Here's a discouraging milestone. It's now 20 years that the parking lot at Main and Bay has been squandering one of this city's prime intersections. But you would now not be crazy to start believing a crane could finally rise on that corner.
It's been just a lot for so long that many won't know what used to be on that site. In the 1880s, the grand house of a merchant named William Herman was built there. And in 1925, it became a funeral home. Dodsworth & Brown did business there for generations.The parking lot at Main and Bay isn't for sale. The developers who bought the land 20 years ago say they soon may be finally ready to put something up themselves. (Paul Wilson/CBC)
For the seniors who lived in the towers clustered around Queen, it was a handy place to say goodbye to neighbours. But with five lanes of Main Street moving east fast, funeral processions were sometimes dangerous. And taxes were high.
So the funeral home shut down. In 1992, the wrecker arrived. Many treasures were sold off — including five fine fireplace mantels. The place was demolished...and then they put up a parking lot.
City Hall is in plain view. In what other city would a prime piece of land sit for so long, just a patch of blacktop for 40-odd cars?
But change is a comin'. Right across the street from the parking lot, McMaster is about to knock down the lamented Board of Ed building and erect an $85-million health campus.
To the immediate west of the parking lot, a condo tower is rising. To the the north, a hotel. Both are projects of local developer Darko Vranich. He would have loved to buy that parking lot. It wasn't for sale, so now he's building right around it.
We need to talk to the guy who's owned that prime patch all these years. That would be Domenic Molinaro. He put up his first building nearly 50 years ago.
The Molinaro Group likes to fly under the radar and has simple offices on the ground floor of the Spring Garden apartment building on Market Street at Hess. But the firm does flashy work — condos on the Burlington waterfront, like the luxurious Baxter, where it's easy to pay seven figures for a unit with a view.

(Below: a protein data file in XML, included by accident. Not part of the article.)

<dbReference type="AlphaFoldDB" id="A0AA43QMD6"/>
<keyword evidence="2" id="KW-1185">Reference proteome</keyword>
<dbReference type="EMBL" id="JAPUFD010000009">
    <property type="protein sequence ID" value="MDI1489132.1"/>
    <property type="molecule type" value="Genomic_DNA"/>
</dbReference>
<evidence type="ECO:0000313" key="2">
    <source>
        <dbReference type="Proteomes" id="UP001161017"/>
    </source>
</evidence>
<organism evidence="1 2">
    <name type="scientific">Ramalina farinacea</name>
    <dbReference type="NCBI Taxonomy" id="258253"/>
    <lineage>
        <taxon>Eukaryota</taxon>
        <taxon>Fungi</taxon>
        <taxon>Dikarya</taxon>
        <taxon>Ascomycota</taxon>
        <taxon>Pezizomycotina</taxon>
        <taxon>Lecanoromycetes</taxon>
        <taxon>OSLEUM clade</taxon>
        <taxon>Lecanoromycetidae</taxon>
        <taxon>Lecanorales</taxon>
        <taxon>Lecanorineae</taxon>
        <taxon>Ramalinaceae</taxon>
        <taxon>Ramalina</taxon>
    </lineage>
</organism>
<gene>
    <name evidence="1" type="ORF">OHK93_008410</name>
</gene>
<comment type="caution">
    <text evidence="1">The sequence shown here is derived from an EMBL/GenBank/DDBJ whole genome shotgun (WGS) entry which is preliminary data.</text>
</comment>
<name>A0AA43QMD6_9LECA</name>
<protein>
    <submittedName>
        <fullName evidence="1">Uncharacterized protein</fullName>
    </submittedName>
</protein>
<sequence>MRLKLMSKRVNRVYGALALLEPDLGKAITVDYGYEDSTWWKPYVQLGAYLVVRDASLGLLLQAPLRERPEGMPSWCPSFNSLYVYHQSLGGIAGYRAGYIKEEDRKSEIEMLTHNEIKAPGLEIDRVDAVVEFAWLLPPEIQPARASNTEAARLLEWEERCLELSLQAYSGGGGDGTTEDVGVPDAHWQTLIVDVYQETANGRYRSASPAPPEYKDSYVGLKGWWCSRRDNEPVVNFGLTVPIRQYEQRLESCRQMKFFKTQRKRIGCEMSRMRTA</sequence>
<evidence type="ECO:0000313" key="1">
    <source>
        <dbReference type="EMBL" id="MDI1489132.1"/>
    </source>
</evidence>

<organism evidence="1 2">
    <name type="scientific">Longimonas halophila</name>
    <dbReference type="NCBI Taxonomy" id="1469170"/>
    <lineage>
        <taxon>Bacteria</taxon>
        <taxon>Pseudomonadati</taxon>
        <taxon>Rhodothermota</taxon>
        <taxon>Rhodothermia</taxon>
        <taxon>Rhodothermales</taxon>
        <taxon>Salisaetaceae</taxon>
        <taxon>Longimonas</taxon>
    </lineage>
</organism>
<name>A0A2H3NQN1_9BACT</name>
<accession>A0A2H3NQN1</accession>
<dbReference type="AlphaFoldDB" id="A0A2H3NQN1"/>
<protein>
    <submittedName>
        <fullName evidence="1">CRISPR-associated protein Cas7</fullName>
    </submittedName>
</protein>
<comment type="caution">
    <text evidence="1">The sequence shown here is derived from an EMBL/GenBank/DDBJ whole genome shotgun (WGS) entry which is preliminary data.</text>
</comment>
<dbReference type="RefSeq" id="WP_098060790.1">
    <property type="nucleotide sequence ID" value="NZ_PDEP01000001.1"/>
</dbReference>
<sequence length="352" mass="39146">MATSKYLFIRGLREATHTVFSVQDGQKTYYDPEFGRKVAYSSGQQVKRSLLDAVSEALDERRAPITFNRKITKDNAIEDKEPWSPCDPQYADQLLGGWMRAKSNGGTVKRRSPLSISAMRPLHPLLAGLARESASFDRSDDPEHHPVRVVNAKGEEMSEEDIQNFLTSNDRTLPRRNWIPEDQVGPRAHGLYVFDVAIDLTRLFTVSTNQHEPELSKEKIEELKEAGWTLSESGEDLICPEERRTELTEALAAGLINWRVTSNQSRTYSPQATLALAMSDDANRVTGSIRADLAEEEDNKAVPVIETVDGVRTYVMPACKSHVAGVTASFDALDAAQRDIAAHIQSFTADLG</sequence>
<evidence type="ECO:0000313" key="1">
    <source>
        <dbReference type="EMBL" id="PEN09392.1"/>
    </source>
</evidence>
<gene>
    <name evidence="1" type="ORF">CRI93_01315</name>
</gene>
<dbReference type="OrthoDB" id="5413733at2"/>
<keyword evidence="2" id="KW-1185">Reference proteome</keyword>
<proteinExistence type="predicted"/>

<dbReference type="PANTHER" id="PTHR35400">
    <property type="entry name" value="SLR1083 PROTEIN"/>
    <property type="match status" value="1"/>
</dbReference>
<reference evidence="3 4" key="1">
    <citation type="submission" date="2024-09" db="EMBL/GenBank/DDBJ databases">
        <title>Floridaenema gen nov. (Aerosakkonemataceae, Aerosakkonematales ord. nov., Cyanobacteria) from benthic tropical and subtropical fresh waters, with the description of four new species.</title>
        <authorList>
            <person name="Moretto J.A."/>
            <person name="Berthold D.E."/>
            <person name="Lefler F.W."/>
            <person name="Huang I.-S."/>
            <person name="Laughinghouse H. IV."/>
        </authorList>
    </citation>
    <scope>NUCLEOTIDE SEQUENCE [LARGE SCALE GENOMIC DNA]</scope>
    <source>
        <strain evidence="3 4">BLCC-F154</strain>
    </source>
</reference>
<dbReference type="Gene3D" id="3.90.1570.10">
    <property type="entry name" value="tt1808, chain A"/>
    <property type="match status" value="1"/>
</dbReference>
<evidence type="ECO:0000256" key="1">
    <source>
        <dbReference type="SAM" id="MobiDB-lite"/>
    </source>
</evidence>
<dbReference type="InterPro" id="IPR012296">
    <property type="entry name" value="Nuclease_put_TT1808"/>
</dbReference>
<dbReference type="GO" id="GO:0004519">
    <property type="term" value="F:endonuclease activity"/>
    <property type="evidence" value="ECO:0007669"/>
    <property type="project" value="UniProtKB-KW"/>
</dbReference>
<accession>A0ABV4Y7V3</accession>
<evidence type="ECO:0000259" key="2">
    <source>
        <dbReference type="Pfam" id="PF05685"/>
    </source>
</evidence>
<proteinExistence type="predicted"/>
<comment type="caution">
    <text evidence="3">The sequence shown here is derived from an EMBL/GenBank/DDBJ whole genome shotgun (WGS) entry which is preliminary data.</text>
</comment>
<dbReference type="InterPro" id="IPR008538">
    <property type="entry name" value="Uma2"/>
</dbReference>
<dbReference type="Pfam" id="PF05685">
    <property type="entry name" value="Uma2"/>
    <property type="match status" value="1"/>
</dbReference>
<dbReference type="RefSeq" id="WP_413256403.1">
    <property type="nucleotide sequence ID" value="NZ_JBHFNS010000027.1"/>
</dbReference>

'We get it. It's the best piece of land in Hamilton.'—developer Sam Di Santo
Molinaro Sr. has stepped away from day-to-day operations, but it turns out he's here today. And he recalls buying that funeral-home land two decades ago for some $2 million. "I paid too much," he says. He figures it's worth at least $4 million now. But it's not for sale.
So what's next? He says that needs to come from Sam Di Santo, his general manager and vice-president.
"We get it," says Di Santo. By that, he means that he understands a parking lot is not the best use of that corner. "It's the best piece of land in Hamilton."
But the core had not been the place to invest. There was the brave developer who put up the 21-storey Bentley Place condo tower in the early '90s at Main and Caroline. A decade later, 20 units were still unsold and the others had dropped in value by a third.
So the Molinaro Group did grand things in downtown Burlington instead.
Now, however, there's something in the wind. "Hamilton is changing," Di Santo says. "There's a sense of optimism."
He sees what's suddenly going on all around them. When the Vranich and McMaster projects are complete, it might be time to dig up the yellow-lined asphalt.
Vranich owns the Sheraton, will finish the new Staybridge Suites next month, and is putting up another hotel next to the Molinaro parking lot. So Di Santo says they certainly won't be building a hotel on their land.
"We're highrise condo developers," he says. "That's what we do."
You can read more CBC Hamilton stories by Paul Wilson here.